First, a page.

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6 Reasons to Live in Somerset

Somerset is one of the most underrated counties in England, but in fact this part of South West England has every example of the best parts of Britain including historic cities, excellent shopping and world famous festivals.

For that reason new homes in Somerset always get snapped up fast, especially as the relaxed pace of life and appreciation of fine food and drink make this a perfect retirement destination.

With that in mind here are six reasons to live in Somerset and enjoy a peaceful life in a park home.

1. The Historic City of Bath

Bath is surely one of the most beautiful cities in the world, but it is surprisingly functional for such a massive tourist destination. This brownstone city is nestled perfectly in a lovely Somerset valley and everywhere you look are handsome buildings. And while the Royal Crescent and the Bath Spa are obvious attractions, Bath has luxurious shopping and an array of cafes and cuisines on offer from around the world in every nook and cranny.

2. The Glastonbury Tor and Glastonbury Abbey

Glastonbury Abbey is famed in folklore as the burial place of King Arthur and that alone makes this a legendary place of pilgrimage every year. The Tor is run by the National Trust and is well worth seeing on a Somerset day out.

3. Glastonbury Festival

Surely the world’s largest rock concert can’t be mentioned in the same paragraph as a blog about retirement park living? Wrong. Glastonbury is incredibly popular with the older generations and last year alone more than 1,500 people over the age of 50 headed to this spectacular show which is as well known from rain and mud as it is for being inclusive.

4. The Black Hills

Not into rock concerts? Have no fear, Somerset has huge areas of Outstanding Natural Beauty including the Black Hills. That includes the Mendip Hills and the Quantock Hills, both fantastic places to go walking or cycling and enjoy the fresh air for which England is famous.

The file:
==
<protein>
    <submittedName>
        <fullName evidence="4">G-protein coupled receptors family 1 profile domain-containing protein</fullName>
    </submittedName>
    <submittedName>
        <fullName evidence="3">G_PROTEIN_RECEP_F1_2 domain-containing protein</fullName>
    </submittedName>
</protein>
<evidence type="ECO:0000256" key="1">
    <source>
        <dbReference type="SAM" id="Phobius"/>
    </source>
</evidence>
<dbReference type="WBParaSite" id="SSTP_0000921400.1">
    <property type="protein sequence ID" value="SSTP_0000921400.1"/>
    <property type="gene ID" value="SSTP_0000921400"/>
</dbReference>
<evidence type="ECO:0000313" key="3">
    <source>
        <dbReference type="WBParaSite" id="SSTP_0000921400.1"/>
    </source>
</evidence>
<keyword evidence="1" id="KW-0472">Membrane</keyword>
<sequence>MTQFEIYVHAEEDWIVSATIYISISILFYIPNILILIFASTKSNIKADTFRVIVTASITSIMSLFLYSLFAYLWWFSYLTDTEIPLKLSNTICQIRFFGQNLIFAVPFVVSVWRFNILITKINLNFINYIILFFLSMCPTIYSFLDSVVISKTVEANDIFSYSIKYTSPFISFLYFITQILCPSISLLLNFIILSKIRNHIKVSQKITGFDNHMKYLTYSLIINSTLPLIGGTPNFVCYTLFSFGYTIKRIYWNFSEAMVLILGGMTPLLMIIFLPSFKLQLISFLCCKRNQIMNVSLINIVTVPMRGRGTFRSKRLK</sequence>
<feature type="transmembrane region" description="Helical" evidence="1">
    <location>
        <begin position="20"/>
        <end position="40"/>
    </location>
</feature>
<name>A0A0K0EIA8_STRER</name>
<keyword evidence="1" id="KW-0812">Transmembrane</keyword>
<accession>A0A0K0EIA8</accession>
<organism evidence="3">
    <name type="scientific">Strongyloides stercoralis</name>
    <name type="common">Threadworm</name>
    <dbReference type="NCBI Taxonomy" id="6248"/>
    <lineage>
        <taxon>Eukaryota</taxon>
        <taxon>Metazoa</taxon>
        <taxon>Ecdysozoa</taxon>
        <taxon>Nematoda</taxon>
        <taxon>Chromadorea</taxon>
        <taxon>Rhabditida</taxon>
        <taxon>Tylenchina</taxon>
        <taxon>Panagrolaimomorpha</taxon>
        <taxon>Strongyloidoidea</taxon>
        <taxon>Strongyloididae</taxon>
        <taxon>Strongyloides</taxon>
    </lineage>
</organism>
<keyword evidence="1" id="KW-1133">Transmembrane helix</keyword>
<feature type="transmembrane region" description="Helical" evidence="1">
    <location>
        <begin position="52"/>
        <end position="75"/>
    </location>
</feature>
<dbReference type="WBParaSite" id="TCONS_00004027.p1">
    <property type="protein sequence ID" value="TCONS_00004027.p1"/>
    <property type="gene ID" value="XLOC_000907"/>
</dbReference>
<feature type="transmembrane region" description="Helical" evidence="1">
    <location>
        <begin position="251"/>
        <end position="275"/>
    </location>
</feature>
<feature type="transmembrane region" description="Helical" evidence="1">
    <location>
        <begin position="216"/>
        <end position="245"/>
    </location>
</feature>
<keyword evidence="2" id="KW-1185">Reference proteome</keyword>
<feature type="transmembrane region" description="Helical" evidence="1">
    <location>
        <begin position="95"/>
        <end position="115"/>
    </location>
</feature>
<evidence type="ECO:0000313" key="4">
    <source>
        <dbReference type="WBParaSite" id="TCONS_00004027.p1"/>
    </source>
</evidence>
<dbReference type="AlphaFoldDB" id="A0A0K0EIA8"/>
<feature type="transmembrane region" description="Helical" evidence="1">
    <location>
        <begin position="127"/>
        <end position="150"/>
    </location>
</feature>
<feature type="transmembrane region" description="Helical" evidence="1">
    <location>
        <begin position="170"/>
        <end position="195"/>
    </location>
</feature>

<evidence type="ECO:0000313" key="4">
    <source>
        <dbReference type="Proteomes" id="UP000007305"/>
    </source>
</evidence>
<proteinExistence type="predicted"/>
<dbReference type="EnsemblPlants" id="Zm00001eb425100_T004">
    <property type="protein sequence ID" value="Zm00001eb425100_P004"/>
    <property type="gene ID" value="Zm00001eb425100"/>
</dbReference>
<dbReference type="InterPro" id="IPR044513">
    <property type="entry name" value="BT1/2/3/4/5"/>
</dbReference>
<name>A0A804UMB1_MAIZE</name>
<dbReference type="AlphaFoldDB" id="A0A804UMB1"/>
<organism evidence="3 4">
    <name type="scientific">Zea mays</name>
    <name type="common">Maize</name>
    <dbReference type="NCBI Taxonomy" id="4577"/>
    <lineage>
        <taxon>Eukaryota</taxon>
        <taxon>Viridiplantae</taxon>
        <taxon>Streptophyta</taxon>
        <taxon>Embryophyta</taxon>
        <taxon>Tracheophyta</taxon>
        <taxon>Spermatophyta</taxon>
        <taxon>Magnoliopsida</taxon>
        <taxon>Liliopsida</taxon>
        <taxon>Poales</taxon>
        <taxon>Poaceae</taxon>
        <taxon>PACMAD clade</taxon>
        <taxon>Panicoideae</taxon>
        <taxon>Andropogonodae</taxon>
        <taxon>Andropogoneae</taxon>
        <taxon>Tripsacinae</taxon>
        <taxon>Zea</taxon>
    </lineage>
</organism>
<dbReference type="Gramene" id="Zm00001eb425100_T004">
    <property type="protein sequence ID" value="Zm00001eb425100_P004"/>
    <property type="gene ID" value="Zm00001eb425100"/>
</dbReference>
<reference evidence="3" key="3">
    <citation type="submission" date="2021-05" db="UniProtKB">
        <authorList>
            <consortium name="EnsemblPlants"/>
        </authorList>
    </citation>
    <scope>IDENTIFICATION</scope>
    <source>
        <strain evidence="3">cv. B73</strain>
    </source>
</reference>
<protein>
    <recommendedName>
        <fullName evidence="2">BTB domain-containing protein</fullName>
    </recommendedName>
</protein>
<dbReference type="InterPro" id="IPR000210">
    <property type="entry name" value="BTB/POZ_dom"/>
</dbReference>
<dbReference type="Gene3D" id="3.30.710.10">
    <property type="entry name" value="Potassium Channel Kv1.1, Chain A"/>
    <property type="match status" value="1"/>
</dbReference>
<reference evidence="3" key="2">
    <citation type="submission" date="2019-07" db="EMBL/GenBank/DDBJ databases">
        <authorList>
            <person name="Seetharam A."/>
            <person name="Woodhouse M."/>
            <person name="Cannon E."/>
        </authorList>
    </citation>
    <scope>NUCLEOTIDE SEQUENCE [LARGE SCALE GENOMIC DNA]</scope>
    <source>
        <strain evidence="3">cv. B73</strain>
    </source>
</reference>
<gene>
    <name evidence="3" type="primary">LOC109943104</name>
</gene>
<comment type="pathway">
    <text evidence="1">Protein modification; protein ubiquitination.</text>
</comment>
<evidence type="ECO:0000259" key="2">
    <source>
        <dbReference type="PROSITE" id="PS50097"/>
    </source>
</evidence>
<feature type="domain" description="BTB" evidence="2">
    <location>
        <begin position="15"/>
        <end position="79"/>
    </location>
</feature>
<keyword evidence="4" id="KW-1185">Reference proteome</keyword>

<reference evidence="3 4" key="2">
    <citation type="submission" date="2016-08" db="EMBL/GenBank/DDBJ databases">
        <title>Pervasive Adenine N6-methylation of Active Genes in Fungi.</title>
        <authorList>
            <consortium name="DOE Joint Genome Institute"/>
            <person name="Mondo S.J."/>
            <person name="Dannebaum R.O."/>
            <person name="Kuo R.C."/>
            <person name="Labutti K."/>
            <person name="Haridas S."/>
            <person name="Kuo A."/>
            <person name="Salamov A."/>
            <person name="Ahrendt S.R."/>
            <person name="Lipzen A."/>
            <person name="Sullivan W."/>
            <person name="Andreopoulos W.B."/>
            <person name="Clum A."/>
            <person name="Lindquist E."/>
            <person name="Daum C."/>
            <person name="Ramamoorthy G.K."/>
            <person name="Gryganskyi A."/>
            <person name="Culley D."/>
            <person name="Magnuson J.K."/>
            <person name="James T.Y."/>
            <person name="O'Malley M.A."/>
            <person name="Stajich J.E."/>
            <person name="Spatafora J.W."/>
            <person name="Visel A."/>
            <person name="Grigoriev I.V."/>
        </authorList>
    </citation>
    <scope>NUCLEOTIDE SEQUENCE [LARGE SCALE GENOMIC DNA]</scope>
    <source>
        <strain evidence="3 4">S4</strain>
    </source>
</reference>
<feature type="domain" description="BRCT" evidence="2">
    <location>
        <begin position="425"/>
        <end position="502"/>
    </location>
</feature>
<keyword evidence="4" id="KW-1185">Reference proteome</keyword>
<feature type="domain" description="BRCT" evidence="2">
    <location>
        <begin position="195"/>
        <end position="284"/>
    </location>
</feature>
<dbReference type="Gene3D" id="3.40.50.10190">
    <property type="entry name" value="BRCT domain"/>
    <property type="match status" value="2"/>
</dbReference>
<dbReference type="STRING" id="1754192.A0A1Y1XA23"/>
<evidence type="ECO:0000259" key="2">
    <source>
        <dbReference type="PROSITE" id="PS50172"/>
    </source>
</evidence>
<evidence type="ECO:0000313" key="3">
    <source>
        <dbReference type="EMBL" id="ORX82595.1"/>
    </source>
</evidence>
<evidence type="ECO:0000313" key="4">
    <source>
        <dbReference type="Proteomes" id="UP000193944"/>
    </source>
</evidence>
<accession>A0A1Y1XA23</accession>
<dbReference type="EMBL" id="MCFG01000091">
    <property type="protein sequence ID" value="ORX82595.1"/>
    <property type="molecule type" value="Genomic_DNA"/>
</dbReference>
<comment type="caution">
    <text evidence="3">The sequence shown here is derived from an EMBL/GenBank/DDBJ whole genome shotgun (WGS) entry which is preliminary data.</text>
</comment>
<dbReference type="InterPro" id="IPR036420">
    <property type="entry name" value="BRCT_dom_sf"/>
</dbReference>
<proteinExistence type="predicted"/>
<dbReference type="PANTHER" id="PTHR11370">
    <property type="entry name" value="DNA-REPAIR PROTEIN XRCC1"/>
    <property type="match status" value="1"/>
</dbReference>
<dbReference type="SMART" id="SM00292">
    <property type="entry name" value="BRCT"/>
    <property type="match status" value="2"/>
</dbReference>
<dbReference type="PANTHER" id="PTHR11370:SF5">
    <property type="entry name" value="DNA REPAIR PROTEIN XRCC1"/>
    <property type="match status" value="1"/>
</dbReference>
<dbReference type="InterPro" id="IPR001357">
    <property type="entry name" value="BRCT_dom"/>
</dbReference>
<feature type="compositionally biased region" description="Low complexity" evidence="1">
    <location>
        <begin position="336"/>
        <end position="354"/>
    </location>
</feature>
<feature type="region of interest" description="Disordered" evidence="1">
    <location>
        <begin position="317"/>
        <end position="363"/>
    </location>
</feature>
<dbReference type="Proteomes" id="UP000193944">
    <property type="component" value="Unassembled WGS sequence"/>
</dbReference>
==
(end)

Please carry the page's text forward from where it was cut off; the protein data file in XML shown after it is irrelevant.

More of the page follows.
5. Exmoor National Park

Alternatively there is the massive expanse of space around Exmoor, 693 square kilometres, most of which is heath land. The moor is home to many exciting animals including red deer and Exmoor ponies. There is also a myth that the beast of Exmoor stalks the Moors, some kind of panther that was released there in the seventies, but with no confirmed sightings of the animal you can rest easy on your country walk. Exmoor is also home to some of the highest sea cliffs in England.

6. Days Out with the Grandkids

Wookey Hole attracts thousands of visitors every year as the home of the famous witch of Wookey. There are spectacularly lit caves and lots of activities for people of all ages. You can also visit the largest zoo in the south west of England, Noah’s Ark Zoo Farm which is set on over 100 acres of rolling farmland. The zoo is home to large zoo animals like lions, tigers and rhinos. Lots of indoor and outdoor playgrounds as well as a hedge maze make this the perfect place to take the grandkids.


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